Voyages of New Netherland

1609–1664

Methods and Sources

The database records details on voyages of ships that made port in New Netherland for the years 1609–1664. (This period covers Dutch control of New Netherland, but excludes the brief 1673 recapture of the colony so as not to conflate Dutch and English interests.) For this project, a voyage is defined as the journey from point of departure to point of return, usually round trip, but encompassing any segments, or legs, of the voyage created by stops underway. The purpose of the project is twofold—first, to provide an evidence-based, freely accessible, online database of voyages, and second, to present visual analyses of the data. 

This project draws from primary sources that were collected, evaluated, and mined for information surrounding voyages to New Netherland. Many of the sources queried come from colonial manuscripts and translated Dutch documents held in the New York State Archives, New York State Library, and the National Archives of the Netherlands. These include Dutch colonial court records, council minutes, administrative correspondence between West India Company principals in the Dutch Republic and colonial administrators, merchant correspondence, ships’ journals, account books, and soldier rolls, among other primary sources. Information surrounding the logistics of voyages to and from the Dutch Republic comes principally from notarial records in the Municipal Archives of Amsterdam. Approximately 4,700 “Hart Summaries,” of notarial documents held in the Amsterdam Municipal Archives and on microfilm at the New York State Archives provided a myriad of details in outlined legal contracts pertaining to shipping as well as in declarations made by crews and passengers before and after voyages. While colonial records tend to prioritize administrative interests, letters, journals, and, especially, statements made in notarial documents, enlightened the perspectives of ordinary sailors, passengers, and colonists. Though time and access did not permit examination of all notarial documents these summaries represent, the scanned manuscripts were consulted when conflicting information demanded clarification. Resolving conflicting information required an understanding of context, crosschecking of sources, and containing the scope of analyses to the evidence available. Information was crosschecked by creating a timeline of voyages for each individual ship to contextualize activities within events in the colonies, while reanalyzing all voyages as a chronology to examine ships’ interactions with each other.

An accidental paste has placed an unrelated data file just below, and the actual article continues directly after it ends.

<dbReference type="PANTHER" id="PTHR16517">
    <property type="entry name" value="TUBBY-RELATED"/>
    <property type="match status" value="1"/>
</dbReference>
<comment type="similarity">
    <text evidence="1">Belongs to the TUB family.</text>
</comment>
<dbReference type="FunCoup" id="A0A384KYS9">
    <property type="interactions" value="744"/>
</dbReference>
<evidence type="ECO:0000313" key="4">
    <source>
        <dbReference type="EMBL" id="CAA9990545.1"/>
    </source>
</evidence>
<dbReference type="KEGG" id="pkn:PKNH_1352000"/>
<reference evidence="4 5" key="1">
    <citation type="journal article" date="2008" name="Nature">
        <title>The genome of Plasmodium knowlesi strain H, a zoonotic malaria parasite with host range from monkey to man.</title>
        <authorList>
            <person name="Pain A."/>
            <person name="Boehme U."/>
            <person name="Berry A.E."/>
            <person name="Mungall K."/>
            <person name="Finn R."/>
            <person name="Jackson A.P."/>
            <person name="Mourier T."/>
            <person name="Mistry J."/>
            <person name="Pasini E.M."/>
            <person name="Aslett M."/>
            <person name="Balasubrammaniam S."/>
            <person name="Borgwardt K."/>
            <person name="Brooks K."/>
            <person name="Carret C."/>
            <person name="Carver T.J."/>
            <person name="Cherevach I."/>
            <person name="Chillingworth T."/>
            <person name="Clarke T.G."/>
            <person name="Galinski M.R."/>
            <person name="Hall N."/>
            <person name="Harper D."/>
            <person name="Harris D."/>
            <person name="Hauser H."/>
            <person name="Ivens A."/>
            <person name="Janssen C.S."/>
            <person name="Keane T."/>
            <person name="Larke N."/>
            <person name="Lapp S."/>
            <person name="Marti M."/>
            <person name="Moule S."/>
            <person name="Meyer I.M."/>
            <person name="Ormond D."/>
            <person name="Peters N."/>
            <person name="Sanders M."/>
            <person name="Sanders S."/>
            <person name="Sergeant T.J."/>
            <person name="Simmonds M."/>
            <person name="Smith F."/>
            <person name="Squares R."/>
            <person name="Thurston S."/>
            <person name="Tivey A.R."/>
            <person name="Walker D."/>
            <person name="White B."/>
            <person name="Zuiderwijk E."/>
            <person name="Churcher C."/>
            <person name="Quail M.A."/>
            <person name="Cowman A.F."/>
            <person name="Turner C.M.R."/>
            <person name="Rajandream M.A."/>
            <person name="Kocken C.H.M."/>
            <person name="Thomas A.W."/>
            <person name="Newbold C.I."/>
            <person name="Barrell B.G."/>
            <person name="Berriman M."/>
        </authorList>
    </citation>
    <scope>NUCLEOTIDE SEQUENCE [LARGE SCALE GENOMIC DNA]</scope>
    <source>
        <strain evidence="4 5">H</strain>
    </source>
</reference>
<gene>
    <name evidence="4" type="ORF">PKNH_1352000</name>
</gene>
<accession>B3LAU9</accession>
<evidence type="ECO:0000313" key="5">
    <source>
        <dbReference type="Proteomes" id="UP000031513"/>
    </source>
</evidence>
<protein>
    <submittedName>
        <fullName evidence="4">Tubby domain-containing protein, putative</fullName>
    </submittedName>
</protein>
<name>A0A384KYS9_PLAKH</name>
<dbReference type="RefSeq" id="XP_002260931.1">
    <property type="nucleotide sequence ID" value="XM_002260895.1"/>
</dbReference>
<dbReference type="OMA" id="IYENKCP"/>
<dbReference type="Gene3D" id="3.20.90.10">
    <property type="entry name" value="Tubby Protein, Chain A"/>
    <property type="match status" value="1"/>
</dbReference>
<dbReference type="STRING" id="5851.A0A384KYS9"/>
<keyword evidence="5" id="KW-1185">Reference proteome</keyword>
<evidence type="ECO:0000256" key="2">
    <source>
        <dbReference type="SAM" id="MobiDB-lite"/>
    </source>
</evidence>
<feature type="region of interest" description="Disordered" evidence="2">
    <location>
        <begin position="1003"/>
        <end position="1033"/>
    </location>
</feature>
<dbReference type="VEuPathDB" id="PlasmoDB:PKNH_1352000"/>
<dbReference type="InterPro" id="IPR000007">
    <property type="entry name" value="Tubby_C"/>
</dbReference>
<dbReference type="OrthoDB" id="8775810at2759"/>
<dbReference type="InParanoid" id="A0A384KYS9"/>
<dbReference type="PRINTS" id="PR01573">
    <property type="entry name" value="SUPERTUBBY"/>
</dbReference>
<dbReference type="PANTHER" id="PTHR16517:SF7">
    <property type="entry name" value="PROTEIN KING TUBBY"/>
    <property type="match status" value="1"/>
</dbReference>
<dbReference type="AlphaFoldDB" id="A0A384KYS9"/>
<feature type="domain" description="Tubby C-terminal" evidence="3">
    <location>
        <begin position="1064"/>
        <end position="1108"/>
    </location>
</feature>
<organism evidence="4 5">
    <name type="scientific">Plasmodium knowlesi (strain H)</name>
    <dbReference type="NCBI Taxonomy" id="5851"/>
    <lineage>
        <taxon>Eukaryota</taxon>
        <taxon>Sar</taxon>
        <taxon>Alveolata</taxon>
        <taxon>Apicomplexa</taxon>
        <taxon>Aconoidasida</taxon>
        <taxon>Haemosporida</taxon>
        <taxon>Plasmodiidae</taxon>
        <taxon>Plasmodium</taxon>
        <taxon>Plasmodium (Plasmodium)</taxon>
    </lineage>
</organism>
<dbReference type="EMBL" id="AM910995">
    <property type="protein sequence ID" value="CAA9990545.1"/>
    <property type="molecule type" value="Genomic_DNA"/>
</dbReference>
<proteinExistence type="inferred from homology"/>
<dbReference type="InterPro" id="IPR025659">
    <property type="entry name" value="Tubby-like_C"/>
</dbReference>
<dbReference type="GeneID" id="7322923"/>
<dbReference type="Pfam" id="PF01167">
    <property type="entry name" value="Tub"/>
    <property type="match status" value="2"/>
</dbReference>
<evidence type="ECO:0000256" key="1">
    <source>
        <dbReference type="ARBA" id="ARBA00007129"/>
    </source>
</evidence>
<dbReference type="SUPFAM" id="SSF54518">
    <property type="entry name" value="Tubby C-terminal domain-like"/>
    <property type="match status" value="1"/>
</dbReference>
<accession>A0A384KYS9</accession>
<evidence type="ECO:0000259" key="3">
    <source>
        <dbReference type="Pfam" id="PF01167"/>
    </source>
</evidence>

Data variables collected and recorded include:

—  Ship names
  Place of departure and arrival
  Dates of departure and arrival
  Ship owner or charterer
  Ship type
  Ship size
  Skipper
  Crews
  Supercargoes
  Soldiers
  Passengers noted
  Enslaved Africans transported
  Cargoes
  Animals

Information was entered into the database in standardized formats in order to make terms searchable and analyzable. Terms were then analyzed for data visualizations and presented as timelines, maps, graphs, and a social network analysis. Data visualizations are an important part of digital humanities projects such as this, for their ability to expose previously unexamined connections between various attributes of the data, to reveal new perspectives and interpretations of known sources, and to generate research questions. 

Examining individual voyages while evaluating the system of ships as a whole, tells us that the activities of ships were an integral part of the history and development of New Netherland. For example, the data demonstrate the inherent risk of transatlantic voyages through bad weather, shortages of food or water, shipwreck, or capture, with resulting repercussions for the colony. Merchant voyages increased substantially after the Peace of Westphalia in 1648, enhancing economic growth in the colony. Ships’ tonnage trended upward over time, with tobacco exports sustaining the colony as supplies of beaver skins waned. A social network analysis indicates that the West India Company as well as private merchants outfitters established relationships with certain skippers that likely represented trusted partnerships and secured economic interests. Stops in Curaçao and the island’s reciprocal trade with New Netherland indicate that these two peripheral nodes, along with the Dutch Republic, made up a Dutch North Atlantic network. In summary, integrating the activities of ships into the story of New Netherland is critical to understanding its development. 


About the New Netherland Institute

For over three decades, NNI has helped cast light on America's Dutch roots. In 2010, it partnered with the New York State Office of Cultural Education to establish the New Netherland Research Center, with matching funds from the State of the Netherlands. NNI is registered as a 501(c)(3) non-profit organization. Contributions are tax-deductible to the extent permitted by law. More

The New Netherland Research Center

Housed in the New York State Library, the NNRC offers students, educators, scholars and researchers a vast collection of early documents and reference works on America's Dutch era. More

 

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